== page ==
Renowned Polish filmmaker and scholar Krzysztof Zanussi, who is attending the 3rd Guwahati International Film Festival (GIFF), said that if the people are not influenced by his films, it’s a wastage of time for him as a filmmaker.
Taking part in an interactive session on day two of the seven-day festival, the 80-year-old filmmaker revealed his close association with India.
“…it’s not how many people have watched your film but how many people are influenced by it. It’s a dramatic difference. If my film was screened here yesterday and tomorrow, no one remembers. I think it’s wastage of time. My accountant would say, all the tickets are sold off and it’s great but I would say no…that was bad. But this is a universal problem,” Zanussi said.
Along with Roman Polanski, Krzysztof Kieślowski, and Jerzy Skolimowski Zanussi is one of the most important Polish auteur of his generation. Zanussi’s erudite dramas chronicle the challenges of a post-war, educated class in Poland grappling with the country’s radical change to communism, the burden of their forbearers, and the evolving development of society through the 20th century.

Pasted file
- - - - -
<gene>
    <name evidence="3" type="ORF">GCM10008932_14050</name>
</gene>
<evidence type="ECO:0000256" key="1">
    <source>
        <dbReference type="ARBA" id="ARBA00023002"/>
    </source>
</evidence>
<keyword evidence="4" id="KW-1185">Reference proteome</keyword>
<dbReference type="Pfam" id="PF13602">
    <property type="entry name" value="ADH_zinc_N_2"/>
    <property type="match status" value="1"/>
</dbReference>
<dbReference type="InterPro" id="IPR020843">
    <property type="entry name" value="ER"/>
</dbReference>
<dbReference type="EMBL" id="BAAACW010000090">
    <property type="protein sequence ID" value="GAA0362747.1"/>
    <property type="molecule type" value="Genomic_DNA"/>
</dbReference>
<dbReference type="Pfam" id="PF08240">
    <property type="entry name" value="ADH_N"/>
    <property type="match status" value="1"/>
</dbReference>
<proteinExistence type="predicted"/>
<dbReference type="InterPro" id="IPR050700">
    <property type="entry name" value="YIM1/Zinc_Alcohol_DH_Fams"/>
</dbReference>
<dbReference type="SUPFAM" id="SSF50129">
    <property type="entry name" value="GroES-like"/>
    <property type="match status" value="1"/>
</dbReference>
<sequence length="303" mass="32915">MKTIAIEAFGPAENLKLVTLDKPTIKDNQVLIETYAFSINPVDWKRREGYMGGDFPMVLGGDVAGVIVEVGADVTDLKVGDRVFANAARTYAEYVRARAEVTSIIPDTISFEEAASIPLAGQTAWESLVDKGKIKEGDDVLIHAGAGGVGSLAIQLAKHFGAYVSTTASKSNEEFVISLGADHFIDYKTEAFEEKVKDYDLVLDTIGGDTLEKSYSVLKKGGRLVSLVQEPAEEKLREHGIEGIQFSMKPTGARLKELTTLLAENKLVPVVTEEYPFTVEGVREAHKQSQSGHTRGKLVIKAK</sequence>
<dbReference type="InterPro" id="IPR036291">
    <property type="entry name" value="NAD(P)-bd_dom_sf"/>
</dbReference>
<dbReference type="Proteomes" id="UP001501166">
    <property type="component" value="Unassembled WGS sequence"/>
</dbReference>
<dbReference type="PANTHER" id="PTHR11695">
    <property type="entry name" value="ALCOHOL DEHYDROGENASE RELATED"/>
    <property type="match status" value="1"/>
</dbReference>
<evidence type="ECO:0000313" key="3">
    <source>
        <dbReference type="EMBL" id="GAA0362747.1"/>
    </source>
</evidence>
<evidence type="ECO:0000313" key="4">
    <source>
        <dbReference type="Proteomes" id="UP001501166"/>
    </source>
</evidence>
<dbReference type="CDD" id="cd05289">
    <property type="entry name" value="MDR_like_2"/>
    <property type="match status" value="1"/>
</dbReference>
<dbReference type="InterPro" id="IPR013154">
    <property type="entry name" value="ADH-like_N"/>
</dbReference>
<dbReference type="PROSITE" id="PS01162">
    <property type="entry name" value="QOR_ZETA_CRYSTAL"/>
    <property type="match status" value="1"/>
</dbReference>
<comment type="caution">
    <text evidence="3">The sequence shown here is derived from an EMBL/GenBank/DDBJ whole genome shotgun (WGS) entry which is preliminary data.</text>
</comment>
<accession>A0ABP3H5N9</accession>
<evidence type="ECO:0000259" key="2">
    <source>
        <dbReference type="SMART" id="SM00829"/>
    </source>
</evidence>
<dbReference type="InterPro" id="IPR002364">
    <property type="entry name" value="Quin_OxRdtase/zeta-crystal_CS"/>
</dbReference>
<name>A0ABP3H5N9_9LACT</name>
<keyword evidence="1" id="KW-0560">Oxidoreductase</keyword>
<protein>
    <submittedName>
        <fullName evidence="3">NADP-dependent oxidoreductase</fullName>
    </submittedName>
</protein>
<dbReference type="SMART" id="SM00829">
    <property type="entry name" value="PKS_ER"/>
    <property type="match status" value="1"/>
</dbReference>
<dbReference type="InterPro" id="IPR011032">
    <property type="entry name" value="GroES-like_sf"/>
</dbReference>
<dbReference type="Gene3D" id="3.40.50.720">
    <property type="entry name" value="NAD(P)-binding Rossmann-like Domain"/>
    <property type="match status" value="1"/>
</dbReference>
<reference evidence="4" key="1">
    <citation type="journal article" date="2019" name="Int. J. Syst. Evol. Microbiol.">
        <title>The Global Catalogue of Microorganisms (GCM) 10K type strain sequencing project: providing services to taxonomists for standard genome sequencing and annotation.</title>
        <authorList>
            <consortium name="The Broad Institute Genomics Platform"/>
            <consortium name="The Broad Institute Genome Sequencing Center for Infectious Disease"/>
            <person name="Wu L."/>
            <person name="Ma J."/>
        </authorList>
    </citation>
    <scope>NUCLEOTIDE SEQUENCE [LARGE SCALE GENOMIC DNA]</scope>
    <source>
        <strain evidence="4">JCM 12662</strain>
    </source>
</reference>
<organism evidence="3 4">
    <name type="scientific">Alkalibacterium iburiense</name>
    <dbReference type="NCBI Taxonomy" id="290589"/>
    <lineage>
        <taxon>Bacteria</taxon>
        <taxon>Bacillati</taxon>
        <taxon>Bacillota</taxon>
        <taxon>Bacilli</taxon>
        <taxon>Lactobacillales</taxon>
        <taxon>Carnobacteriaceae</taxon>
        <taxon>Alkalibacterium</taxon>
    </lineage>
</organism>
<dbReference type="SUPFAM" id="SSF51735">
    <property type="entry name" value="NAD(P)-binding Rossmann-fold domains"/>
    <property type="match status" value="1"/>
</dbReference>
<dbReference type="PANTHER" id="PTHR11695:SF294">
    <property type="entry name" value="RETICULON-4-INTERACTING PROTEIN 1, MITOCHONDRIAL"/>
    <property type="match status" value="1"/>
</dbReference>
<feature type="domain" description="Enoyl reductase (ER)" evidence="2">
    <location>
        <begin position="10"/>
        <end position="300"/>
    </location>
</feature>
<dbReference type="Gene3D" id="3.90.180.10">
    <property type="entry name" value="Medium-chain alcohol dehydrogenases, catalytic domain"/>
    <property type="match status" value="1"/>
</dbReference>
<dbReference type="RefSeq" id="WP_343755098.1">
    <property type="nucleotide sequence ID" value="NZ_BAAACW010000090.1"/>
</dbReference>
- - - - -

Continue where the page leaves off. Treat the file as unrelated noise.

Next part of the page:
“If my film impressed you…if I left a trace and if I introduce you to some world and you know it because of my film. Then I achieve something,” he said.
Zanussi is also a professor at the Silesian University in Katowice, Poland. Some of the highly acclaimed films of Zanussi are Życie Rodzinne (Family Life), Za Scianą (Behind the Wall), Iluminacja (Illumination), Barwy Ochronne (Camouflage) and Spirala (Spiral) which were made in the 1970s.
He also said that art films should be made more accessible to the common people.
“We should always make an effort to make our films more accessible to the common people but without compromising the quality but avoiding snobistic marvels. We have some beautiful exceptions like Charlie Chaplin who was able to make films that Elbert Einstein admired and illiterate people admired. It’s like miracle which doesn’t happen often,” Zanussi added.
Speaking further on Indian cinema, Zanussi, who was honoured with the prestigious Lifetime Achievement Award at the 43rd International Film Festival of India (IFFI) in Goa in 2012, said that he would like to watch more sophisticated films from India.
“Indian cinema keeps its own aesthetics based on Sanskrit drama and not on Greek drama. It’s very exotic to us. I don’t see any other big cinema country that has this kind of sense of identity like India. I would say preserve it as you can and try to make it more sophisticated. I would like to watch more sophisticated films that reflect the same great tradition of storytelling,” Zanussi said.